Worried about coronavirus?
The health and safety of our patients, visitors and staff is our absolute priority and we have robust procedures to prevent infection and transmission.
Most outpatient appointments have switched to telephone consultations and patients should not come into our hospitals unless we call them. Administration teams are contacting all patients to confirm these arrangements. Please also see the section below.
Reducing the spread of infection
The Government and Chief Medical Officer have highlighted the importance of following national guidance to flatten the curve of infection of the coronavirus.
The curve is the projected number of people who will contract the virus over a period of time. A shallower upwards curve would mean a slower infection rate.
Actions such as washing your hands and social distancing are vital in ensuring a more even spread rate of infection. This will mean that the NHS is better able to manage and will ultimately save lives.
The guidance on this page will provide advice on appointments, visiting our hospitals and who to contact if you have symptoms. Please check regularly for updates.
Please also note that this information can easily be translated into a number of languages. Here are some instructions:
- Click on the globe icon in the top right hand corner of our website page to view this information in your first language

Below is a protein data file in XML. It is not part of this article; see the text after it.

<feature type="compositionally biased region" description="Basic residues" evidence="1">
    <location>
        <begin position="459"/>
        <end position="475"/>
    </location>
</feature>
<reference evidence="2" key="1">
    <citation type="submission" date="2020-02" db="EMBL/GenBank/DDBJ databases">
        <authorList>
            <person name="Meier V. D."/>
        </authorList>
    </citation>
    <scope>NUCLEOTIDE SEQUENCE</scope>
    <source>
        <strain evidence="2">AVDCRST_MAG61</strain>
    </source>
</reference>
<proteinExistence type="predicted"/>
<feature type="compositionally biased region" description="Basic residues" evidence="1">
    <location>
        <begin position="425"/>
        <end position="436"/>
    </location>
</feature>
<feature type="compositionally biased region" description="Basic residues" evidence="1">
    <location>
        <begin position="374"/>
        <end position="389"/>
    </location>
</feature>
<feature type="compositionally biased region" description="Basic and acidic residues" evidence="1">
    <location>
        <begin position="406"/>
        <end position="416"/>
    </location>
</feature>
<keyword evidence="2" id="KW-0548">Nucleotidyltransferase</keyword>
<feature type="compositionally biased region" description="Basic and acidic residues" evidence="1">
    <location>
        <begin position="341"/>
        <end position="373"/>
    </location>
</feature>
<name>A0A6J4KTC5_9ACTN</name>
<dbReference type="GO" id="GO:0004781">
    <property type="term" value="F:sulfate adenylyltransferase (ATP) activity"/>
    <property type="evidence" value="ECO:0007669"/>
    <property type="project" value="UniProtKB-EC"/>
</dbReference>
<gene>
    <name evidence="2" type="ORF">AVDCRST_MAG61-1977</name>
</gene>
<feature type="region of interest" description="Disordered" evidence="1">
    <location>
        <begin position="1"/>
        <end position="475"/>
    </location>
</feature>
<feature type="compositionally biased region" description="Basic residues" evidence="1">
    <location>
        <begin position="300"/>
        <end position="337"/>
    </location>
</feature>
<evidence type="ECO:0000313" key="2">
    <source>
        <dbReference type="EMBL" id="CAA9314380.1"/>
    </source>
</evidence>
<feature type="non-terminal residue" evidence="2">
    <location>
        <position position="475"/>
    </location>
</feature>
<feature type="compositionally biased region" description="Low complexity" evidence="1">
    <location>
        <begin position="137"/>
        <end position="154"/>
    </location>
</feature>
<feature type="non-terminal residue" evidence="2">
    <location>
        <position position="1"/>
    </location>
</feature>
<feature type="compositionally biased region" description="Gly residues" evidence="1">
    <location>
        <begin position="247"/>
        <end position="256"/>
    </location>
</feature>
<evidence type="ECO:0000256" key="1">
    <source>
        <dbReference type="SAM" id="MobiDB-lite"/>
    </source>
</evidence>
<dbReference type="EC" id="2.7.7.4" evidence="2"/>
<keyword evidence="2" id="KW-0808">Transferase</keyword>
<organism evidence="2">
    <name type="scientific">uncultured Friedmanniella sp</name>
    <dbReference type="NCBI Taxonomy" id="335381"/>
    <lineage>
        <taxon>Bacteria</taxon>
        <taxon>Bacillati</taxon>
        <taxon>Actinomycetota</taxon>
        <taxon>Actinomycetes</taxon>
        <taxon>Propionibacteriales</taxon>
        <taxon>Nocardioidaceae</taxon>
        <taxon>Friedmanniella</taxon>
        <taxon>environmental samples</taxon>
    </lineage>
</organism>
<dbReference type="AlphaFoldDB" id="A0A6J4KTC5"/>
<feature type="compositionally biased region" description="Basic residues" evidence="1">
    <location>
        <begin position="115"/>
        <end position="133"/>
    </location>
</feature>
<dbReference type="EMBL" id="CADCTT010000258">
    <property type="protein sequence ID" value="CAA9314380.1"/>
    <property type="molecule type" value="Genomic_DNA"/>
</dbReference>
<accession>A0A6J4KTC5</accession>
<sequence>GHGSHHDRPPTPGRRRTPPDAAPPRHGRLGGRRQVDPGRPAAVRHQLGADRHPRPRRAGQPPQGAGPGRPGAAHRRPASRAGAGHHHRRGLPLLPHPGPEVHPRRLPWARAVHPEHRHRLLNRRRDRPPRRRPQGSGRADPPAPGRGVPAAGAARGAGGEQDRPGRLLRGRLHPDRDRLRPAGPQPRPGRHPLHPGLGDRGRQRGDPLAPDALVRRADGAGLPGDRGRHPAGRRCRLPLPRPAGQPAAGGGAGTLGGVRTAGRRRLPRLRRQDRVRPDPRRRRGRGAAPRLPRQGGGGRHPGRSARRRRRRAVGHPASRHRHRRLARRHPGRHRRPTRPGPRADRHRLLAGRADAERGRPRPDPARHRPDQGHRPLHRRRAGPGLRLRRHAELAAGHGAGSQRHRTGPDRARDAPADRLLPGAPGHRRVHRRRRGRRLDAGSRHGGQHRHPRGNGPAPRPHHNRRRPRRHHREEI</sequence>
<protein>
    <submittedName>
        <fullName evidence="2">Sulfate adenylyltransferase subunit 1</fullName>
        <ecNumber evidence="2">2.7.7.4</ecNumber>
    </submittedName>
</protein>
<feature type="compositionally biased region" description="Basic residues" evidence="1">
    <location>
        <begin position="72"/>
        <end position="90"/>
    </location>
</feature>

- Then select a language drop down option box should appear at the top of the page
- Click on your preferred language and the website content should be converted into that language.
Guidance on visiting our hospitals
In line with national guidance, and to ensure the safety of our patients and staff, we are not allowing any visitors into our hospitals.
Visitors will only be allowed into clinical areas if the patient is:
- at the end of their life
- a child
- lacks capacity
- is giving birth
Only one visitor at a time will be allowed in these cases.
If you are having a baby at one of our hospitals
Due to the unprecedented situation we have to take extraordinary protective measures to minimise the risk of harm for mums, dads, babies and families.
Pregnancy: During antenatal appointments (community or hospital) visitors will be requested to wait outside the room. This includes attendances to scanning, triage and day assessment unit (DAU). Where possible please do not bring children to your appointments. We will provide free scanning pictures to everyone.
Birth: One visitor (without cough OR fever) can stay with the mother throughout “established” labour, birth and the immediate postnatal period. If birth needs to happen in theatre – such us with instrumental birth or caesarean - the visitor will be requested to wait in the labour/recovery room. No swapping of visitors is permitted.